MEMBERS PRESENT: Barbe, Blickhan, Cebula, Cole, Factor, Gowen, Griffiths, Gupta, Harris, Johnson, Lefticariu, Lockard, Lusk, Mini, Montgomery, Musial, Nuzzo, Osorio, Powell, Razvi, Rintala, Rose, Russell, Swanson, Varland, Waas
MEMBERS ABSENT: Schmall, Sivasubramaniam
OTHERS PRESENT: Stelling (Secretary), Van Mol (Catalog Editor/Curriculum
The meeting was called to order at 10:00 by T. Daniel Griffiths, chair. The minutes of the 530th meeting held October 7, 2002 were moved to be approved by Rintala, seconded by Lockard. The minutes were approved.
Griffiths wanted to explain his use of the term “misunderstanding” at the first Graduate Council meeting with regards to discussions of the Institutional Review Board (IRB) on tompaine. He was not criticizing tompaine or anyone in particular. Tompaine serves an important function on campus. However, when discussions get heated there is an increase in the likelihood that there will be misunderstandings or misinformation whether intentional or not from all sides of the issue being discussed.
Graduate Council Curriculum Committee
· New specialization in pedagogy and curriculum development in physical education in the M.S.Ed. in physical educationDuring the summer, the College of Education rescinded its approval of the crosslisted courses CAHE 616/ETT 616X, Adult Learning in the Workplace.
· Deletion of the specialization in sport management in the M.S.Ed. in physical education
· Deletion of the specializations in curriculum leadership, outdoor teacher education, and secondary education in the M.S.Ed. in curriculum and instruction.
Interdisciplinary Courses IDSP *445 (new course)
COLLEGE OF BUSINESS
College-Wide Change in mission statement
Department of Accountancy ACCY 622 (course revision)
Change in phase two requirements
COLLEGE OF EDUCATION
Department of Counseling, Adult and CAHA 659 (new course)
CAHE 616 (course deletion)
CAHC 566, 603, 636 (course deletions)
CAHA *400, 586, 590, 597, 598, 620, 622, 686, 697, 698 (course revisions)
Change in non-thesis option
Department of Educational Psychology EPFE 525 to 625, EPFE 622X (course revisions)
Department of Educational Technology,
ETT 616X (course deletion)
Research and Assessment
ETT 586, 686 (course revisions)
Department of Kinesiology and Physical
Requirement change in specialization in
Education adapted physical education
Department of Literacy Education LTDH *452, *467, *468, *469, 552, 567, 568, 569, 587, 666 (course deletions)
LTLA 542 (new course)
Change in course work offered
Department of Teaching and Learning
TLCI 586C, 590C, 597C, 686C (course deletions)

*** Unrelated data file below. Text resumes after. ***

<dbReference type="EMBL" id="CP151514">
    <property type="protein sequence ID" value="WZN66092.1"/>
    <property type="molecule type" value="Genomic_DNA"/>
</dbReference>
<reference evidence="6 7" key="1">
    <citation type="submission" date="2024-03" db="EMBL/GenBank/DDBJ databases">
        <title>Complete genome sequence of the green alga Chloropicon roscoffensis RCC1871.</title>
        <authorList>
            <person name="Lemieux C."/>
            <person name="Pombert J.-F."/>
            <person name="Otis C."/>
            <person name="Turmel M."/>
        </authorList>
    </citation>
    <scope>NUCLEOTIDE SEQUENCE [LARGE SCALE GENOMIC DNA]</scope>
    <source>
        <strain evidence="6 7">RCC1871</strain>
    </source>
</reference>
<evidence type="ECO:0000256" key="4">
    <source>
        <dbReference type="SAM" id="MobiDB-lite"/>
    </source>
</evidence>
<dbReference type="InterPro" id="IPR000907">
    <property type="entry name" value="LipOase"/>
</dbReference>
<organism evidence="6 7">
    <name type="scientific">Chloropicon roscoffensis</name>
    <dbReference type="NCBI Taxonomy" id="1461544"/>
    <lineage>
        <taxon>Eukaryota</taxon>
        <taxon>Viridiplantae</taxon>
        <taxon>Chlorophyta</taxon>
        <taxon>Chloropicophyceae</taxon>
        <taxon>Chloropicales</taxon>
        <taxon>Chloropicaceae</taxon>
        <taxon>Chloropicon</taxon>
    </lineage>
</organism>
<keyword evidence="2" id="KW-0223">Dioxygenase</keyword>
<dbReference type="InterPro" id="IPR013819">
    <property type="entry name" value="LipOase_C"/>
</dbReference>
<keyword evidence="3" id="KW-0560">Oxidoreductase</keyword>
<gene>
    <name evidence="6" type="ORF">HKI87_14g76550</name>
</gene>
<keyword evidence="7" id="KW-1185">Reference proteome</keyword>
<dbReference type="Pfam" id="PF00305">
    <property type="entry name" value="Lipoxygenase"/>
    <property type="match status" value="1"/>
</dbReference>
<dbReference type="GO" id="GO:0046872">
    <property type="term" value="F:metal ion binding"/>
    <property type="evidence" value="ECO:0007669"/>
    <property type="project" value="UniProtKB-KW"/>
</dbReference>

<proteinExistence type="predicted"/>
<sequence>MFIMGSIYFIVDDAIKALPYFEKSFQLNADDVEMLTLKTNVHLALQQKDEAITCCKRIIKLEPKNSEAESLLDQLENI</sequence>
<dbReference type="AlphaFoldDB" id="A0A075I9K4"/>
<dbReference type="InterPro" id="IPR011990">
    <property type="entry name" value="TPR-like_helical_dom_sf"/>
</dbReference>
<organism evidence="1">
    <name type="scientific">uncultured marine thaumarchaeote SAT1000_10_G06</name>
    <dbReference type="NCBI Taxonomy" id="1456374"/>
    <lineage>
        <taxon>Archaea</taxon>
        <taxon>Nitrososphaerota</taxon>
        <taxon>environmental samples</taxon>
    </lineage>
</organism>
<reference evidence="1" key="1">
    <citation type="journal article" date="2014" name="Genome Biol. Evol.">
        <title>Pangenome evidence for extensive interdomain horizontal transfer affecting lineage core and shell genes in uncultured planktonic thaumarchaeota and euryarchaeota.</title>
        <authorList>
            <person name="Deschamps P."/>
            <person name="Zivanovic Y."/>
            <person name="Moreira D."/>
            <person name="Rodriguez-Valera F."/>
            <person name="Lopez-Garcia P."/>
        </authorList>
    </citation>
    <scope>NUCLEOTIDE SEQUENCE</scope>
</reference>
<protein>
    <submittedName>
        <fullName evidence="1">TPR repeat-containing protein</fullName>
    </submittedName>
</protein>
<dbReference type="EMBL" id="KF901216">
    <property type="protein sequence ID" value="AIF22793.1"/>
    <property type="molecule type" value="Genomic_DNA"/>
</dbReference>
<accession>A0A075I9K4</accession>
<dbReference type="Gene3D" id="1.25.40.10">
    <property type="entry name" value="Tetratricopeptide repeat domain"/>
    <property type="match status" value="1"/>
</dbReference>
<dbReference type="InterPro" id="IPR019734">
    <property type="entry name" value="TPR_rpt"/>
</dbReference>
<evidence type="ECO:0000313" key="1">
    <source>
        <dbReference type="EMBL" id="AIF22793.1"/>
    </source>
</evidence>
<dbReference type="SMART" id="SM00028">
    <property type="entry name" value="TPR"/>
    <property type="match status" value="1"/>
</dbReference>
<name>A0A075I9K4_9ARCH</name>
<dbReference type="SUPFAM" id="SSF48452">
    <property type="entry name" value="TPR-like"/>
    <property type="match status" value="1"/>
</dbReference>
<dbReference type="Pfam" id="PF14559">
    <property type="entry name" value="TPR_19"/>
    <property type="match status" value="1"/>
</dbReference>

TLCI 550 to CAHA 555, TLCI 651 to CAHE 651, TLCI 657 to CAHA 657 (course revisions)
COLLEGE OF ENGINEERING AND ENGINEERING TECHNOLOGY
Department of Technology TECH *412, *414 (course revisions)
COLLEGE OF HEALTH AND HUMAN SCIENCES
Department of Communicative Disorders COMD 593 (course revision)
Change in non-thesis option
COLLEGE OF LIBERAL ARTS AND SCIENCES
College Introductory Section New course designator, WOMS (Women’s Studies)
ILAS *430, *434, 520, 530, 539 to WOMS (course revisions)
Requirement change for certificate of graduate study in women’s studies
Department of Anthropology ANTH *435 (new course)
Department of Communication JOUR *410, *460, *485 (course revisions)
Department of Computer Science CSCI 580C (course deletion)
CSCI 580 N, U (new courses)
CSCI 563, 564, 567, 569, 588, 589 (course revisions)
Change of required courses for M.S.
Department of Economics ECON 640, 642 (new courses)
Department of Foreign Languages and
New Certificate of Graduate Study in
Literatures Spanish Language, Literature, and Culture
FLSP *414, FLTE 594 (course revisions)
Department of Geography GEOG *435 (new course)
GEOG *413, *464, *467 (course revisions)
Department of History HIST *427, *430, *431, *433 (course deletions)
HIST *459 (new course)
HIST *422, *455, *477 (course revisions)
Change in foreign study in history
Department of Mathematical Sciences MATH *402, *412 (course revisions)
Department of Physics Change in M.S. requirements
Change in Ph.D. requirements
Department of Political Science POLS *469 (course revision)
Department of Sociology SOCI *454, *457 (course revisions)
Change in non-thesis option
COLELGE OF VISUAL AND PERFORMING ARTS
College-wide New Certificate of Graduate Study in Museum Studies
School of Art ARTH to ART *465, 557, 665 (course revisions)
ARTE *480, 520, 523, 530, 541, 551, 561, 620, 623, 630, 641, 651, 661 (course revisions)
School of Music MUSC *433, *434, 568M, 591V, 660 (new courses)
The following was recorded but further approval is needed before inclusion in the Graduate Catalog:
COLLEGE OF EDUCATION
Department of Teaching and Learning Deletion of the specialization in multiply handicapped, deaf or vision
The following items, along with those pointed out at the beginning of this committee report, are ready for inclusion in the Graduate Catalog:
COLLEGE OF VISUAL AND PERFORMING ARTS
School of Art Revisions to ARTE 582
School of Music New teacher certification section
Graduate Fellowship Committee
Montgomery announced the winners of the Distinguished Master Thesis award: Yuzheng Guo, Department of Electrical Engineering, won first place and Robin Watkins, Department of Psychology, won second place. Both winners receive a plaque and first place receives $300 and second place receives $200. The first place winner’s thesis is also submitted to the Midwestern Association of Graduate Schools competition.
The committee has also sent out a call for university fellowship nominees.